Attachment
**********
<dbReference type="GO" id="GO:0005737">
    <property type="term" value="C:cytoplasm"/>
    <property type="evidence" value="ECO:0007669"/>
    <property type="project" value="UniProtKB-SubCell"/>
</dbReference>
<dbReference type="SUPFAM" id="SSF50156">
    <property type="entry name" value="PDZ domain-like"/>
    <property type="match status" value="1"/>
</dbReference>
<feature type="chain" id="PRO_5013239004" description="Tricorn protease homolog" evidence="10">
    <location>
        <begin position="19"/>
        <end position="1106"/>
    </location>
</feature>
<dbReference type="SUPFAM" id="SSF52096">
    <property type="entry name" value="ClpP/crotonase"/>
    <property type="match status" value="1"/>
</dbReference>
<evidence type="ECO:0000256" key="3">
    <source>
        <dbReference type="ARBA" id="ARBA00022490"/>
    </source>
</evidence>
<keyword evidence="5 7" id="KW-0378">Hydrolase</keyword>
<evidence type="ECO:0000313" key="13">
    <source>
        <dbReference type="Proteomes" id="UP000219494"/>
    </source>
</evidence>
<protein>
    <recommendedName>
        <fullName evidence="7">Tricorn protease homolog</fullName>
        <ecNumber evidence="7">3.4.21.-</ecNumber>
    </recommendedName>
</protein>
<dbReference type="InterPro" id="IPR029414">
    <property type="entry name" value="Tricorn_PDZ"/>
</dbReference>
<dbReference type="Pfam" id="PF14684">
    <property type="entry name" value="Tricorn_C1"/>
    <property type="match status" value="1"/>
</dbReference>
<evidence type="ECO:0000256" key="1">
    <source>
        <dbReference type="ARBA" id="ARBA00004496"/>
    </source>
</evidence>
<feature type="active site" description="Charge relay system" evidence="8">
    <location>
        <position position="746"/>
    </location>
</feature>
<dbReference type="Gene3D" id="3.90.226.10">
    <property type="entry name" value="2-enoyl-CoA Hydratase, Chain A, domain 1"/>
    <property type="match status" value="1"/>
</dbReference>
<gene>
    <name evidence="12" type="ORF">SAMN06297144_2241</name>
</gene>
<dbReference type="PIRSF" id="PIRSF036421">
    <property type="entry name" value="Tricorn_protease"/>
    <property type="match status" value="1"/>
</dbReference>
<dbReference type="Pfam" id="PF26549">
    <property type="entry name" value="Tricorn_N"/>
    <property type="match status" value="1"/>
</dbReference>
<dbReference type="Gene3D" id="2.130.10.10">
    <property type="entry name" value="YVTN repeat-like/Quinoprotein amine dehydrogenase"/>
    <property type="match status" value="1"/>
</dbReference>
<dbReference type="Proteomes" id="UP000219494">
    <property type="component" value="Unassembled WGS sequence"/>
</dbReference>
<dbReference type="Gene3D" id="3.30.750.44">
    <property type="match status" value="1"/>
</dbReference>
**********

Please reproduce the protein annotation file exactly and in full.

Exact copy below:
<dbReference type="GO" id="GO:0005737">
    <property type="term" value="C:cytoplasm"/>
    <property type="evidence" value="ECO:0007669"/>
    <property type="project" value="UniProtKB-SubCell"/>
</dbReference>
<dbReference type="SUPFAM" id="SSF50156">
    <property type="entry name" value="PDZ domain-like"/>
    <property type="match status" value="1"/>
</dbReference>
<feature type="chain" id="PRO_5013239004" description="Tricorn protease homolog" evidence="10">
    <location>
        <begin position="19"/>
        <end position="1106"/>
    </location>
</feature>
<dbReference type="SUPFAM" id="SSF52096">
    <property type="entry name" value="ClpP/crotonase"/>
    <property type="match status" value="1"/>
</dbReference>
<evidence type="ECO:0000256" key="3">
    <source>
        <dbReference type="ARBA" id="ARBA00022490"/>
    </source>
</evidence>
<keyword evidence="5 7" id="KW-0378">Hydrolase</keyword>
<evidence type="ECO:0000313" key="13">
    <source>
        <dbReference type="Proteomes" id="UP000219494"/>
    </source>
</evidence>
<protein>
    <recommendedName>
        <fullName evidence="7">Tricorn protease homolog</fullName>
        <ecNumber evidence="7">3.4.21.-</ecNumber>
    </recommendedName>
</protein>
<dbReference type="InterPro" id="IPR029414">
    <property type="entry name" value="Tricorn_PDZ"/>
</dbReference>
<dbReference type="Pfam" id="PF14684">
    <property type="entry name" value="Tricorn_C1"/>
    <property type="match status" value="1"/>
</dbReference>
<evidence type="ECO:0000256" key="1">
    <source>
        <dbReference type="ARBA" id="ARBA00004496"/>
    </source>
</evidence>
<feature type="active site" description="Charge relay system" evidence="8">
    <location>
        <position position="746"/>
    </location>
</feature>
<dbReference type="Gene3D" id="3.90.226.10">
    <property type="entry name" value="2-enoyl-CoA Hydratase, Chain A, domain 1"/>
    <property type="match status" value="1"/>
</dbReference>
<gene>
    <name evidence="12" type="ORF">SAMN06297144_2241</name>
</gene>
<dbReference type="PIRSF" id="PIRSF036421">
    <property type="entry name" value="Tricorn_protease"/>
    <property type="match status" value="1"/>
</dbReference>
<dbReference type="Pfam" id="PF26549">
    <property type="entry name" value="Tricorn_N"/>
    <property type="match status" value="1"/>
</dbReference>
<dbReference type="Gene3D" id="2.130.10.10">
    <property type="entry name" value="YVTN repeat-like/Quinoprotein amine dehydrogenase"/>
    <property type="match status" value="1"/>
</dbReference>
<dbReference type="Proteomes" id="UP000219494">
    <property type="component" value="Unassembled WGS sequence"/>
</dbReference>
<dbReference type="Gene3D" id="3.30.750.44">
    <property type="match status" value="1"/>
</dbReference>